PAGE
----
The team that made The Division have had enough and decided that it’s one strike and you’re out. From an announcement made on the official Division website, the team stated that even first time offenders would be perma-banned if caught cheating in the game.
The announcement starts by acknowledging the effect cheating has had on the gamer base:
“Cheating has been a source of frustration for our community as some individuals have been gaining an unfair advantage in the game by using third-party software at the expense of our loyal players”
The rest of the announcement delves a little further into how exactly this cheating has been occurring, information coming from a podcast they released earlier on the matter. They state:
“While some of the game decisions are made client-side, there are constant server checks in place. This ensures that even in the situation where a player would be able to modify his client data, the servers can detect it.”
It’s from the client-server disparities that allow the cheaters to cheat. As good as the server checks are, things can still slip past. When The Division was initially released, lots of things could circumvent the server checks and gamers were free to abuse these as they saw fit.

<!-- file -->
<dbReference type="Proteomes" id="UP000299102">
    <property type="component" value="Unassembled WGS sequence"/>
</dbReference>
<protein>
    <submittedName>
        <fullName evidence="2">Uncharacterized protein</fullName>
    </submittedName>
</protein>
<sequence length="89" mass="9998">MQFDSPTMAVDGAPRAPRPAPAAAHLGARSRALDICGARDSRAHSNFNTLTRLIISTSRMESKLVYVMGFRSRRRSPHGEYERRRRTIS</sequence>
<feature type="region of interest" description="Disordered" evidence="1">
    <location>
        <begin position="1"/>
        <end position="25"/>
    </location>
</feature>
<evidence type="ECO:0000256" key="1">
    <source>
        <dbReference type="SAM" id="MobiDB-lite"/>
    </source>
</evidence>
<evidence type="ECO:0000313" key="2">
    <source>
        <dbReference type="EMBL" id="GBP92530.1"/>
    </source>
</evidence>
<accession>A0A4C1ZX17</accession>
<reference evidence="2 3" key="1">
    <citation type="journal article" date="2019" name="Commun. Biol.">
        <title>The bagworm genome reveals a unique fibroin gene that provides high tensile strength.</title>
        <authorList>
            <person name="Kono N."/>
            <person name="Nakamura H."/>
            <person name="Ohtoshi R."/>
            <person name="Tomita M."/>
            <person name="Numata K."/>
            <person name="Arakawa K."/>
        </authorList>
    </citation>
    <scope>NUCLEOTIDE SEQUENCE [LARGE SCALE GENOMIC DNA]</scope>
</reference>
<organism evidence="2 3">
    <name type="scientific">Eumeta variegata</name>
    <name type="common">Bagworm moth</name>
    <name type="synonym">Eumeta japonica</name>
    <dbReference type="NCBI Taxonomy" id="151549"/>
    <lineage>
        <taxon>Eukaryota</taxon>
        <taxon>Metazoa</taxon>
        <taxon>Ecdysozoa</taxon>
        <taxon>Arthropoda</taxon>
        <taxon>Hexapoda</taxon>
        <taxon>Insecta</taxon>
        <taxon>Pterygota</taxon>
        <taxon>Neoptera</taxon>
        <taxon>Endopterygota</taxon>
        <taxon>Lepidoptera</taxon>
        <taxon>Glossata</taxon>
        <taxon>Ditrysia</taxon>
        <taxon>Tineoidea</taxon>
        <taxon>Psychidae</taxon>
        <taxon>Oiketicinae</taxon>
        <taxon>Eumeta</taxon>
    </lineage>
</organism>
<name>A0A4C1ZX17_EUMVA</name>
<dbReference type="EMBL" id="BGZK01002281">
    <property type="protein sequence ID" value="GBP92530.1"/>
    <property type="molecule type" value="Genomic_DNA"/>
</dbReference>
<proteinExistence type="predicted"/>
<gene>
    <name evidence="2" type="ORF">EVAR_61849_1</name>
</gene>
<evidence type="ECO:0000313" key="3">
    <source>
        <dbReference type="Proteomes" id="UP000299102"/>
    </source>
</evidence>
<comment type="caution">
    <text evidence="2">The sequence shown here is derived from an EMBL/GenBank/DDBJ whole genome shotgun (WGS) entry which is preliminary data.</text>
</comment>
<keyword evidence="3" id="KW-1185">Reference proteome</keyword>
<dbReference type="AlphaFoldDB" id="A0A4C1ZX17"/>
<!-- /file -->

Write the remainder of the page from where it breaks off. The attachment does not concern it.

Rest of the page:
Now though, the checks are much more in-depth and secure, and it’s becoming harder and harder for players to cheat in the game without getting noticed. With this new, iron-fist approach to even first time offenders, cheating could very soon become a thing of the past entirely.
This is all well and good. However, due to the extreme amount of negative responses The Division has accumulated since release, there may not be much of a player base to cheat soon anyways. The game is haemorrhaging players on PC, according to data provided by Steam itself. The peak number of gamers playing at one time in June so far is a little over 16,000. Compare that back closer to when the game launched in March, and a peak of 114,000 players can be seen.
That is a phenomenal loss of players in that space of time. Three months and 100,000 players lave the game? Ouch. If that kind of trend continues, no one will be playing The Division at all come the end of the year.
So, it’s a good thing that The Division is becoming more regulated and less cheatable, but it might be too little too late to save it from its possibly inevitable doom. It’s very possible that the game might see a resurgence in popularity, but usually once a game has lost steam, there’s little else you can do but stoke the fire and pray for the best.
Time will tell what lies in store for the future of The Division, and what kind of legacy its tumultuous release will leave on the industry.